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When to Cancel Your IUI Cycle
Intrauterine insemination (IUI) is a fertility treatment that involves frequent monitoring of hormone levels and follicle growth throughout the cycle. However, it is not as controlled as more advanced reproductive technologies like in vitro fertilization (IVF), therefore patients must be informed and responsible when pursuing IUI. They should understand the risks and know when it is appropriate to cancel an IUI cycle.
What Is IUI
IUI may or may not include the use of fertility drugs for ovarian stimulation. When fertility drugs are used, a greater number of follicles develop and there is a higher chance of superovulation. After approximately two weeks of ovarian stimulation, a fertility doctor will verify the number of mature follicles via ultrasound. This is an important part of the procedure as a greater number of mature follicles stand the risk of becoming a multiples pregnancy. A Human chorionic gonadotropin (hCG) injection is administered which triggers ovulation to occur between 36 and 40 hours later. The patient is scheduled to report to the fertility clinic for insemination during that time frame.
A semen sample is collected from the partner or donor sample is used. It is washed to produce the best possible sample and inserted into the uterus using a syringe attached to a catheter, bypassing the cervix. After the procedure, the patient lies flat for approximately 15 minutes.
IUI success rates vary by age and diagnosis. IUI is not the best solution for severe male factor infertility or older patients as they may require advanced technologies for achieving pregnancy.
IUI and Multiples
The chances of having a multiples pregnancy depends on whether a cycle is medicated or natural. Laurence A. Jacobs, M.D., of Fertility Centers of Illinois states, “the primary myth [that patients have] is that an IUI can lead to multiples, but it does not. Rather fertility drugs will lead to the risk of multiples.”
Approximately 8% of pregnancies using oral fertility drugs like Clomid, combined with IUI, result in a twin pregnancy. Injectable fertility drugs, called gonadotropins, result in twin pregnancies about 20% of the time. Triplets or more occur in less than 1% cases.
Medical Director, Edward L. Marut, M.D., of Fertility Centers of Illinois says the risk of a multiples pregnancy decreases with age. “Older patients are less likely to deliver multiples as a result of treatment because of their lower implantation rate and higher miscarriage rate. If there is a tubal factor or male factor, the multiple risk is reduced as well, simply because the chances of even one embryo implanting is reduced.”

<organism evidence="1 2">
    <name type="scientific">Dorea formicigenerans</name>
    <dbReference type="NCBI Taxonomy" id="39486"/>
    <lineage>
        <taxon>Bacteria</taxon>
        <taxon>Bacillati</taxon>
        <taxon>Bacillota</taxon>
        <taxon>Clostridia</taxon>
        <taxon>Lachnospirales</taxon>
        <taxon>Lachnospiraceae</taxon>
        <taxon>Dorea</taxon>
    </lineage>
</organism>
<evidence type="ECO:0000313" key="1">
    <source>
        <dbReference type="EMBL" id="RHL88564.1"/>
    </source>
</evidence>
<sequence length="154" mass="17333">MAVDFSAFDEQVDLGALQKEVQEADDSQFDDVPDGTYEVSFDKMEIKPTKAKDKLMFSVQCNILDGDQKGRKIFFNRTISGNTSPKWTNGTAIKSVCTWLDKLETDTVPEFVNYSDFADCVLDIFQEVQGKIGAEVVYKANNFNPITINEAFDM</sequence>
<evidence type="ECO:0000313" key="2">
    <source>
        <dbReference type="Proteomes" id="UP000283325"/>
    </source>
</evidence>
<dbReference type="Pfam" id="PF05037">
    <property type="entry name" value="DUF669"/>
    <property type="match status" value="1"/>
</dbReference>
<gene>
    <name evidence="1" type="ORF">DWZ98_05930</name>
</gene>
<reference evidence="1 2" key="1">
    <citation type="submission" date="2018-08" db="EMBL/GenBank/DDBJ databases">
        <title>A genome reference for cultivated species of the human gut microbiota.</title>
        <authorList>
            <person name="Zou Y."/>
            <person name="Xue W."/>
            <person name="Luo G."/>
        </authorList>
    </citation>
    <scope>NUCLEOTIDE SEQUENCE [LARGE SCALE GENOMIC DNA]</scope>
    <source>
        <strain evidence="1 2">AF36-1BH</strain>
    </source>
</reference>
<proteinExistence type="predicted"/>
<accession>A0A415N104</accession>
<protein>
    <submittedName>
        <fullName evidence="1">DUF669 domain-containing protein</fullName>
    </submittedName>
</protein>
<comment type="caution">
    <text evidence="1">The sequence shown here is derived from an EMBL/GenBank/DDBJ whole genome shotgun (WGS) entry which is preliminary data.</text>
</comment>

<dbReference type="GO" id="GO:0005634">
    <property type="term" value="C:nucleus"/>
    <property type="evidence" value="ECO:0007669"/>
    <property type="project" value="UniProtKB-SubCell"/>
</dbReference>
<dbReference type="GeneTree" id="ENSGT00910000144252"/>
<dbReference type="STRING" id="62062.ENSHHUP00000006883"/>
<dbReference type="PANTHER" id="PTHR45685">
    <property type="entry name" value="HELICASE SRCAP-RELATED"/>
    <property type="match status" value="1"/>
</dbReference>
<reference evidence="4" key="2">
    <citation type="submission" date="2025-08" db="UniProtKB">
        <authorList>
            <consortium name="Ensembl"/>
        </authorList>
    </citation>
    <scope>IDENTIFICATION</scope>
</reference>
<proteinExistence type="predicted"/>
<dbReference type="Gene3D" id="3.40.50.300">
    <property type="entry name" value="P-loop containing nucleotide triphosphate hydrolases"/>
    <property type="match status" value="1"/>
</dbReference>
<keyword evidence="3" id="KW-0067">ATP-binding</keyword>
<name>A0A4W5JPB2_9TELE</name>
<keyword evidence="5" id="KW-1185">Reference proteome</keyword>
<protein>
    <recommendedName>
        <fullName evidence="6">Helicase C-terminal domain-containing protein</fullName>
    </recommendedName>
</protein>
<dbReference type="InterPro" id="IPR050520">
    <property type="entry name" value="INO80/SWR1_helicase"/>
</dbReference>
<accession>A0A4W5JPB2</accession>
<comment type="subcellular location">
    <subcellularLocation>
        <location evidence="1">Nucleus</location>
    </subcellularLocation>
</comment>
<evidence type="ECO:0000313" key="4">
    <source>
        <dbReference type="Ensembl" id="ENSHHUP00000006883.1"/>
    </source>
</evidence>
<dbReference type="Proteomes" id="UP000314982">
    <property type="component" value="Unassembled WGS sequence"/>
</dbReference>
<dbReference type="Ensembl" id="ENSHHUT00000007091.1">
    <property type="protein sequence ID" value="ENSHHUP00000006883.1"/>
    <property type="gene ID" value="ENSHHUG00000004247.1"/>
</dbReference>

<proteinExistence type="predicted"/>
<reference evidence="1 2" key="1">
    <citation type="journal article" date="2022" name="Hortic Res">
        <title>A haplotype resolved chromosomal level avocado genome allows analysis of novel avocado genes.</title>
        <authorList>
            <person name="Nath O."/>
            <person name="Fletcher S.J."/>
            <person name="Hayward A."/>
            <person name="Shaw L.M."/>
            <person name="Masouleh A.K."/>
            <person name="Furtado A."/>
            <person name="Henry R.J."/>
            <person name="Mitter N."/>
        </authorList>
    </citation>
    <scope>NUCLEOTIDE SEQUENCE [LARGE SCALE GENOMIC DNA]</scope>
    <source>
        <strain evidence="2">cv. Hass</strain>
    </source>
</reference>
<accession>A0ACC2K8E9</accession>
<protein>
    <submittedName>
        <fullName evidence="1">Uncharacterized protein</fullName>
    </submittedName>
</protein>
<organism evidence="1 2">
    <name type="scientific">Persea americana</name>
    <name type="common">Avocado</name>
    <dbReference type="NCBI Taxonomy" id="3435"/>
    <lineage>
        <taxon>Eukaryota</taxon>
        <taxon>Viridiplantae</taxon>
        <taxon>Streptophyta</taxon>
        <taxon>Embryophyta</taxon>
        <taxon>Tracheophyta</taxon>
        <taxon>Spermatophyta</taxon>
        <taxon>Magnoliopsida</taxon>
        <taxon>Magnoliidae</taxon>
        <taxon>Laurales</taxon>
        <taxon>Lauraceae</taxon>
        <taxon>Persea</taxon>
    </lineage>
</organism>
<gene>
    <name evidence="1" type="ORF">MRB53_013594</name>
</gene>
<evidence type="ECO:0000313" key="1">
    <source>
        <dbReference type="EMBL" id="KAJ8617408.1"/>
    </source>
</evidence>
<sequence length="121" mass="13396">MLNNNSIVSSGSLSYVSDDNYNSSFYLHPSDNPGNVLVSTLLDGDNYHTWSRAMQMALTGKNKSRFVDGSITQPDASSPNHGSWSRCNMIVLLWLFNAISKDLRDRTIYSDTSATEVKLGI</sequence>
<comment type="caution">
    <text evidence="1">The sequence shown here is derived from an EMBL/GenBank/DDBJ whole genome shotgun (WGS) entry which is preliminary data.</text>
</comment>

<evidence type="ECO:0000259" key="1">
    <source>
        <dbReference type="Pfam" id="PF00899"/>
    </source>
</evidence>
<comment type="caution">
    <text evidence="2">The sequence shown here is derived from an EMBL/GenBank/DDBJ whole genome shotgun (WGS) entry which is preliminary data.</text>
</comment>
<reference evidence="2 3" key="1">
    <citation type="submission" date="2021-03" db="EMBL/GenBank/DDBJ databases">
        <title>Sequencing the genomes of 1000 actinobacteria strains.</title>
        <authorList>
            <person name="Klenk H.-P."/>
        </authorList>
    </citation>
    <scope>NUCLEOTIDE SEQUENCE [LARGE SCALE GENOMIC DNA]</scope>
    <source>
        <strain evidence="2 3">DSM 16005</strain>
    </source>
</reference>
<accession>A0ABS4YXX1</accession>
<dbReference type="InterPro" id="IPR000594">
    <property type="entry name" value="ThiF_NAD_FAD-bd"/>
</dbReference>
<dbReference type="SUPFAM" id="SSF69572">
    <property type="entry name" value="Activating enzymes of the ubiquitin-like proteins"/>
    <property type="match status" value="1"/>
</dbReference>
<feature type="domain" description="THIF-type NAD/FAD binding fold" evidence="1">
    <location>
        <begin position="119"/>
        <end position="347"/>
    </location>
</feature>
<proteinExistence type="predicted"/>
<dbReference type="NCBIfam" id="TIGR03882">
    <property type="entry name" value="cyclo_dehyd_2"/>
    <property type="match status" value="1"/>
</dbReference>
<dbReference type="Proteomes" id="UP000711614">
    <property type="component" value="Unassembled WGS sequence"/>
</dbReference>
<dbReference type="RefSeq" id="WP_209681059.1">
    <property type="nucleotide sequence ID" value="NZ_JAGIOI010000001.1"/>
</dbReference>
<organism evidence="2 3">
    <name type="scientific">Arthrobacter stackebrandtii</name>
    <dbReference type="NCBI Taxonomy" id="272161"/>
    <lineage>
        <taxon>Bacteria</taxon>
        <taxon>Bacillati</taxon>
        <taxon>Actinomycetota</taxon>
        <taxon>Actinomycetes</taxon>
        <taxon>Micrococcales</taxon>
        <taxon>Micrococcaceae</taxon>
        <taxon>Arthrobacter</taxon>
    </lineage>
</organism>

So, the odds of becoming the next "multiples mom" reality TV star are small, but it is still imperative to consider that multiple pregnancies can and do happen.
Current research cites 3 to 4 follicles as the maximum number at which to trigger ovulation. More than 3 mature follicles increases the risk of multiples which present increased health risks to the mother and babies. However, advanced maternal age or history of failed IUI may warrant triggering with 4 follicles. “The younger a patient is, the fewer the number of follicles that should be ovulated”, says Marut, “maybe 2-3 in someone under 35, but 3-4 over that age.” Dr. Jacobs believes 3 follicles is acceptable if the couple has received informed consent about triplets or is open to the possibility of selective reduction.
If a patient becomes pregnant with high order multiples (HOM), they should consider a consultation with a high-risk maternal fetal medicine doctor or initiate the conversation about selective reduction with their fertility doctor. Selective reduction, however, is not without risks in itself, Dr. Marut reminds us. “Selective reduction of a higher order pregnancy (triplets or more) has a small risk of losing the whole pregnancy, but is safer than having triplets or more. It should only be done by highly experienced physicians”, he says.
When To Cancel Your IUI
Patients should weigh the risks and benefits to triggering with more than 2 or 3 follicles. Despite the infertile couples’ strong desire to become parents, it is better to cancel a cycle than to jeopardize their physical and reproductive health. Dr. Jacobs encourages patients to truly understand the risks and why a cycle might be canceled. “It is vital that they have the knowledge BEFORE [beginning treatment]so there are no surprises if they are told to cancel their cycle due to too much risk.” Dr. Marut urges patients not open to the idea of twins to pursue IVF with a single embryo transfer. This type of treatment offers maximum control and minimal risks to the mother and babies.
Fertility doctors want their patients to achieve pregnancy, but ethically, the health of their patient takes precedence.